The Mayo Clinic, said John Knudsen, has only recently begun an effort to gather information on sexual orientation and gender identity. He noted that the Mayo Clinic started on its path thanks to what he called a union of forces that included four reports—HHS’s Healthy People 2020 report, the IOM’s 2011 report on the health of LGBT people, the Joint Commission report Advancing Effective Communication, Cultural Competence, and Patient- and Family-Centered Care for the Lesbian, Gay, Bisexual, and Transgender (LGBT) Community, and the HEI survey—as well as a receptive leadership that includes clinicians and the Mayo Clinic LGBT Employee Resource Group. This resource group, explained Knudsen, started the process by requesting that the Mayo Clinic identify a group of providers in its primary care practice who were “LGBT-friendly,” and this led to an effort to collect data on some of the difficulties experienced by both LGBT patients and employees.

This data collection effort is being led by the Mayo Clinic’s clinical practice committee, which heard a wealth of personal and painful stories that patients and employees shared about suboptimal care they had received from the organization. Mayo Clinic’s leadership responded by creating the LGBT Practice Task Force, which was charged with studying the situation with regard to LGBT people and to develop recommendations that would facilitate and sustain an inclusive and welcoming environment for the Mayo Clinic’s LGBT patients and families. This effort also included intersex people, those born with an ambiguity about their sex assignment.

One of the factors complicating efforts to collect data on LGBT and intersex people at the Mayo Clinic is that it is not just a hospital—it includes group practices and multispecialty practices based in Arizona, Florida, and Minnesota, and a regional health care system that includes 71 communities, 900 physicians, and 12,000 allied health staff spread across Iowa, Minnesota, and Wisconsin. In addition, the Mayo Clinic system uses three different EHRs. To address this last issue, the Mayo Clinic system has developed an enterprise-wide data governance and health information coordination policy that is creating uniformity and standardization across the entire system.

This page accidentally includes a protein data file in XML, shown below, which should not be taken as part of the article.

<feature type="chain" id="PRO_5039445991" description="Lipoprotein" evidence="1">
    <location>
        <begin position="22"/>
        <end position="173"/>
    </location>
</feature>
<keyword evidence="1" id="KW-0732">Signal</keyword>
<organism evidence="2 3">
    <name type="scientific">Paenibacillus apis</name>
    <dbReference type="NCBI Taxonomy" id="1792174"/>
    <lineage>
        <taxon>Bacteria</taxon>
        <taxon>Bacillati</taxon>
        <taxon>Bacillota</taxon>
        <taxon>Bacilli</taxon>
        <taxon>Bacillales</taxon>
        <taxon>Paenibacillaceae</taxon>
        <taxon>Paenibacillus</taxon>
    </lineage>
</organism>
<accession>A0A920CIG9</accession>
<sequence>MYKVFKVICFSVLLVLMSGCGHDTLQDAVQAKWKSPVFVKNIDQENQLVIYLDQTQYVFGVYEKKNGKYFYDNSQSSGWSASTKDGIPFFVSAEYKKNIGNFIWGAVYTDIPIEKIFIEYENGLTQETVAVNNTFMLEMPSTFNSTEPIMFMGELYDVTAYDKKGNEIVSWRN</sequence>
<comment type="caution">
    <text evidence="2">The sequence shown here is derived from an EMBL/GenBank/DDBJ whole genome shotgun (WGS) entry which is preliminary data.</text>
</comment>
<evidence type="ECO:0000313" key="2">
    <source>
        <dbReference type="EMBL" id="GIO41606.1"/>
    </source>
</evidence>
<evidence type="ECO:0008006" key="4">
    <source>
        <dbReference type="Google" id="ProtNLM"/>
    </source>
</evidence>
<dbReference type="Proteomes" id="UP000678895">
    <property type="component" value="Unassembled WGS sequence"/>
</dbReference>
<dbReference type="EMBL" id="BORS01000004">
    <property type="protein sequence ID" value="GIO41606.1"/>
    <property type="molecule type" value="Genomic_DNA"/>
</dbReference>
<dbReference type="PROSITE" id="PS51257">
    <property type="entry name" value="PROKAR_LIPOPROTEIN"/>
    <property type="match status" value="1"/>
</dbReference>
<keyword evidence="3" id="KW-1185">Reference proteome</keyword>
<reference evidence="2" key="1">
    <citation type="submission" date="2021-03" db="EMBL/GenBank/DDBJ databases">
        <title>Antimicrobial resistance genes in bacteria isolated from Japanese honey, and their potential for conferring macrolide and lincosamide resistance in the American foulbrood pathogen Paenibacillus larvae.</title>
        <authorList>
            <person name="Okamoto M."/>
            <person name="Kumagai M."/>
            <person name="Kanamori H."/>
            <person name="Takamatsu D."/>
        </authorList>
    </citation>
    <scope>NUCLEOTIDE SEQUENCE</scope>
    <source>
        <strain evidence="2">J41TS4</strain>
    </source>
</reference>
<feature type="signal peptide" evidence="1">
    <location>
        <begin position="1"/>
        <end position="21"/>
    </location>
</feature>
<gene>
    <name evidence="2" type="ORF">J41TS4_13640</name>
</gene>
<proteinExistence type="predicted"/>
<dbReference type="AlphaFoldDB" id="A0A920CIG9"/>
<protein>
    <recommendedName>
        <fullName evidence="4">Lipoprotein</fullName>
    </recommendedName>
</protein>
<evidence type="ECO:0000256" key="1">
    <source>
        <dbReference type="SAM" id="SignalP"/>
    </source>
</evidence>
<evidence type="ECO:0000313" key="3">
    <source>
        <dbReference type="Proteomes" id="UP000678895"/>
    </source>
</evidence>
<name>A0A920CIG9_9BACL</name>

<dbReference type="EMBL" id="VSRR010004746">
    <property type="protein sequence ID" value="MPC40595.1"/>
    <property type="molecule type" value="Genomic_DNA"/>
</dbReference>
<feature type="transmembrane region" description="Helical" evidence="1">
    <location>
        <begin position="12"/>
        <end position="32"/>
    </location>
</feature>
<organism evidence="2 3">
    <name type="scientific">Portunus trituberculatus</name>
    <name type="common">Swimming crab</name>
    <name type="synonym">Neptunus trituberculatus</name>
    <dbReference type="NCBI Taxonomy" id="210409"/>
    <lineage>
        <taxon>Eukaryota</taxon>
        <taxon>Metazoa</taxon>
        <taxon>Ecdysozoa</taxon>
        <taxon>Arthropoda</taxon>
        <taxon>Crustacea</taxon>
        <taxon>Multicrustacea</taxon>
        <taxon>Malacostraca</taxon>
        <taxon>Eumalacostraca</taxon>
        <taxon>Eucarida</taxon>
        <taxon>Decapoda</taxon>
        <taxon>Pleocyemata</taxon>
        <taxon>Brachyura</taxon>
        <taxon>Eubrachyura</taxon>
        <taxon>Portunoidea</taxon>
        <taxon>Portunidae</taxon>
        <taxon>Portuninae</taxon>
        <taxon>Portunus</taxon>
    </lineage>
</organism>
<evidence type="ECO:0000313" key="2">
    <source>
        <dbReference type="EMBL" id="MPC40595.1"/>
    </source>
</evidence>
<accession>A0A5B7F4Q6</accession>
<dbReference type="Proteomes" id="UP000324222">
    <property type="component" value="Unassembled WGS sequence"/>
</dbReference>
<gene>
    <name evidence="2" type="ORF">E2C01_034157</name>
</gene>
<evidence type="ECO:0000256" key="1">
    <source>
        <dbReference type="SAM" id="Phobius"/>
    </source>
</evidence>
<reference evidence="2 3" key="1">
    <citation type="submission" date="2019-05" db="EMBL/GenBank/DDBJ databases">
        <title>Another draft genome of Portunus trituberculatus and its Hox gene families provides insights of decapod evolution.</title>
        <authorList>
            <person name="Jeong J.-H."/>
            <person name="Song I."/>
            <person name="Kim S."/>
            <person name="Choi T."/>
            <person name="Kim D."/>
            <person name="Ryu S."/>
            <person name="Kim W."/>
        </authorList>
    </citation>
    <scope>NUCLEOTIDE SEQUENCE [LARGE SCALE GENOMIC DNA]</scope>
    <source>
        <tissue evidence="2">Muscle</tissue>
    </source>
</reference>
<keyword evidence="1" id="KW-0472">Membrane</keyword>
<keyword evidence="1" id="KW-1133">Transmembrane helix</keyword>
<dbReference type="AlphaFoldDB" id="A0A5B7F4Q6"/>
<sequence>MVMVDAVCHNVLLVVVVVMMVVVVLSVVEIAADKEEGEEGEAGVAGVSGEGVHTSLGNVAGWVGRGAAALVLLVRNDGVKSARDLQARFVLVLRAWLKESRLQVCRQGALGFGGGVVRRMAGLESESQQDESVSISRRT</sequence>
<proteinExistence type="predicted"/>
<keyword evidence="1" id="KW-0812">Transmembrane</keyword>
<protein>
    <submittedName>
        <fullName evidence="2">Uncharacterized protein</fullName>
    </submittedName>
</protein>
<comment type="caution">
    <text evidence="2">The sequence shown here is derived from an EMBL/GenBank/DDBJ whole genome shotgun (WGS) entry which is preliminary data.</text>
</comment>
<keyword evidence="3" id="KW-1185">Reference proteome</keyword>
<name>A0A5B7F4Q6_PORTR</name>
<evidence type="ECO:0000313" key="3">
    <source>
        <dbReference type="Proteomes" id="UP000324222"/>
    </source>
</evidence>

Another complication arises from the fact that the Mayo Clinic system uses patient portals to input information, but this information is managed separately from the EHR. Knudsen explained that there is currently no mechanism or interface for transmitting data from the patient-provided information portals into the EHR. He noted, too, that changes are likely to be slow in being enacted, giving the example of the more than 4 years it took to make a change in the collection of race and ethnicity data based on recommendations from a research team. In terms of LGBT data, a stewardship group is developing a recommended list of data elements

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